Fishing Trawler Captain Testifies Against Hearing Warning Whistle From Bulk Carrier Before Collision

The captain of a fishing trawler told the High Court that he could not hear a big merchant vessel sounding the warning whistle before the boats collided off the coast of Kerry. Joaquin Maria Antelo Madale, captain of the Kirrixhi trawler, mentioned that he did not receive radio communications from the bulk carrier, Hua Shen Hai.

The giant vessel sailed with a 44,000-ton cargo comprising bauxite to Limerick’s Aughinish Alumina when the deadly collision occurred around midnight on 11 October 2019, at approximately 24 nm to the northwest Inishtearagh Lighthouse on the Blasket Islands.

The owners of these vessels have reportedly sued each other for the impairments, alleging negligence against one another.

Fishing Trawler
Image for representation purposes only

Hua Sheng Hai Ltd, which chartered the Hong Kong-registered carrier from a Chinese Cosco group’s subsidiary, says that the trawler’s skipper was not on the watch and did not know where he was headed in what it alleges happened to be the worst watch-keeping standard.

MV Rochelaise de Peche SA, the owners of Kirirxhi, has said that the bulk carrier that had failed to maintain a lookout where saw a trawler and was unable to assess its position. The carriers could not maintain “give way” rules for fishing boats, monitor the trawler’s movements and not pay attention to the size of Kirrixhi, it is claimed.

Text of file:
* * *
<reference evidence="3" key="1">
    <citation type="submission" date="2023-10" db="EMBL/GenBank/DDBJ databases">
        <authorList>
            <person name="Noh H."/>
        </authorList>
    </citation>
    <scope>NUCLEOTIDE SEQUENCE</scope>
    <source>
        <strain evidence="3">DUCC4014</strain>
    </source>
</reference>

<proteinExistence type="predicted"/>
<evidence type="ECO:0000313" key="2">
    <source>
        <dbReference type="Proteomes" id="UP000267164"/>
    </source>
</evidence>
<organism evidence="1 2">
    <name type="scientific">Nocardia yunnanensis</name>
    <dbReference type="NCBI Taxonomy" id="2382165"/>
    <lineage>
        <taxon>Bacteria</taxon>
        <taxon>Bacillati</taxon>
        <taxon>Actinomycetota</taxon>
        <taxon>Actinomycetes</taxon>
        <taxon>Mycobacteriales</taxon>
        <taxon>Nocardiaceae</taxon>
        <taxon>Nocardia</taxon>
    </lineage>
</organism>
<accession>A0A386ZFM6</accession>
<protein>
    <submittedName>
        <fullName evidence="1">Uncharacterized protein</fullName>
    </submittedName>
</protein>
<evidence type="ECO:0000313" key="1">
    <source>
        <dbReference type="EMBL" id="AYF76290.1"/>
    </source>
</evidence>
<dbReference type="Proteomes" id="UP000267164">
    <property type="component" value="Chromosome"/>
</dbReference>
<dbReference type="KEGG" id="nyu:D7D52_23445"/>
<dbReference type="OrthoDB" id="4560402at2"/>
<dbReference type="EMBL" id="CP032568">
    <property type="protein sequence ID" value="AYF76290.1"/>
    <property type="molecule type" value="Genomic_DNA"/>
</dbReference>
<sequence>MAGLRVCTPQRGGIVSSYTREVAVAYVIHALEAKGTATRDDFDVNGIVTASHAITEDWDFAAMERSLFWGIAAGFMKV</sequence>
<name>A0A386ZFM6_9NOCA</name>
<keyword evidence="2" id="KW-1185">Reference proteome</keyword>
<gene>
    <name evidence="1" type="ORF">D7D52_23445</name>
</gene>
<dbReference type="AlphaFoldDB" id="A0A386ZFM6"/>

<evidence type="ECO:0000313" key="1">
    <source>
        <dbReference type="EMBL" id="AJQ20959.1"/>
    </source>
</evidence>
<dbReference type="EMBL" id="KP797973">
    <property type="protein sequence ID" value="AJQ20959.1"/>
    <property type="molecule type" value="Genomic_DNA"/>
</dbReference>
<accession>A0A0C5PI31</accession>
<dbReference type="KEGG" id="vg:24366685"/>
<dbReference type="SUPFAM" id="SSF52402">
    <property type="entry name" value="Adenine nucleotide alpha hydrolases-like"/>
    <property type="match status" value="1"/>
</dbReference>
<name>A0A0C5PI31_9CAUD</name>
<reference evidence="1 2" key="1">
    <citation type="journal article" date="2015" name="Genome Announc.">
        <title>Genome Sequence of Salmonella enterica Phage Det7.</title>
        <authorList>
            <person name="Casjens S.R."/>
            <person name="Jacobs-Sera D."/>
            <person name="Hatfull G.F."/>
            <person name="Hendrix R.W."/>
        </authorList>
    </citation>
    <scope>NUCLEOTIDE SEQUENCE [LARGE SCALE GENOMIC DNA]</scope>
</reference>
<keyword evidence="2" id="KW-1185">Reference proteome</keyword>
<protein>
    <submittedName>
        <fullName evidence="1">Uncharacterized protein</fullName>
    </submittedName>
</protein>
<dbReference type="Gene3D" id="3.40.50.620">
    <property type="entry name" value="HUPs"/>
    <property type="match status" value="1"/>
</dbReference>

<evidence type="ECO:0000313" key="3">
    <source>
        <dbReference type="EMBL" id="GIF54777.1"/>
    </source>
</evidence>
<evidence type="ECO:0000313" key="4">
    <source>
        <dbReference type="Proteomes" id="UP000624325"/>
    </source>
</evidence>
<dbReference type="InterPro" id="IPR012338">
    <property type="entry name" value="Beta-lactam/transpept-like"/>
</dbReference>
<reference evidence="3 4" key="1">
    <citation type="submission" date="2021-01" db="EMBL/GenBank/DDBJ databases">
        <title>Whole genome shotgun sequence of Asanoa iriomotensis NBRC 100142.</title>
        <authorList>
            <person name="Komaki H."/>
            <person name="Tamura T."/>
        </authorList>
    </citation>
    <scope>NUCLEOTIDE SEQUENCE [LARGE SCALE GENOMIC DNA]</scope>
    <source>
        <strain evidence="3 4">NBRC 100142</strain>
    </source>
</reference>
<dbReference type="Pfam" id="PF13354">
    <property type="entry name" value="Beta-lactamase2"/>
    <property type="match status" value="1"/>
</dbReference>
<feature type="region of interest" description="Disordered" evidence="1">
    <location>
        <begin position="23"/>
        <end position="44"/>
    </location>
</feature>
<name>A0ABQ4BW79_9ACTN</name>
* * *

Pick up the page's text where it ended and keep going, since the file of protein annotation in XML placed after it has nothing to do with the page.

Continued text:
On the third day, Captn Madale (aged 59), who had commanded the Kirrixhi until it was impaired in a fire after the collision while under repair in Spain, shared evidence via a video link and a Spanish interpreter. 

He mentioned that Glen Gibbons SC, the Kirrixhi owners’; counsel, that there had been an unforeseen engine issue, which was repaired before the operation involving putting nets into the sea began. 

He explained how he was overseeing a deadly operation involving letting out 650 meters of cable which, if it went wrong, could also result in crew members’ injury or damages to gear.

The vessel had its “not under command”; lights switched on as it was being repaired and drifting.

He said that fishing lights were also on as it began letting the nets out. The China-based vessel was obliged, per the rules of the sea, to give way to boat fishing.

Cross-checked by David Conlan Smyth SC, for Hua Sheng Hai’s owners, about who had been on the lookout for the trawler for the night. He said they did not have a guard as all ten crew members were required in the fishing operation.

Counsel told him he was engaged in a dangerous activity and was looking backwards but not forward. Captain Madale mentioned that there were zero boats in front of the vessel while they were setting the gear, so they focused their attention on that.

Counsel said that had he chosen to look, he would have been able to see the Hua Sheng Hai. He replied that he could not tell if he would have seen it as he was setting the gear and added that had he caught it, he would have tried some manoeuvring.

He said he had seen the merchant vessel about seven miles away previously and would’ve expected it to have

seen them too as they began fishing. The case continues.

References: Irish Examiner, Breaking

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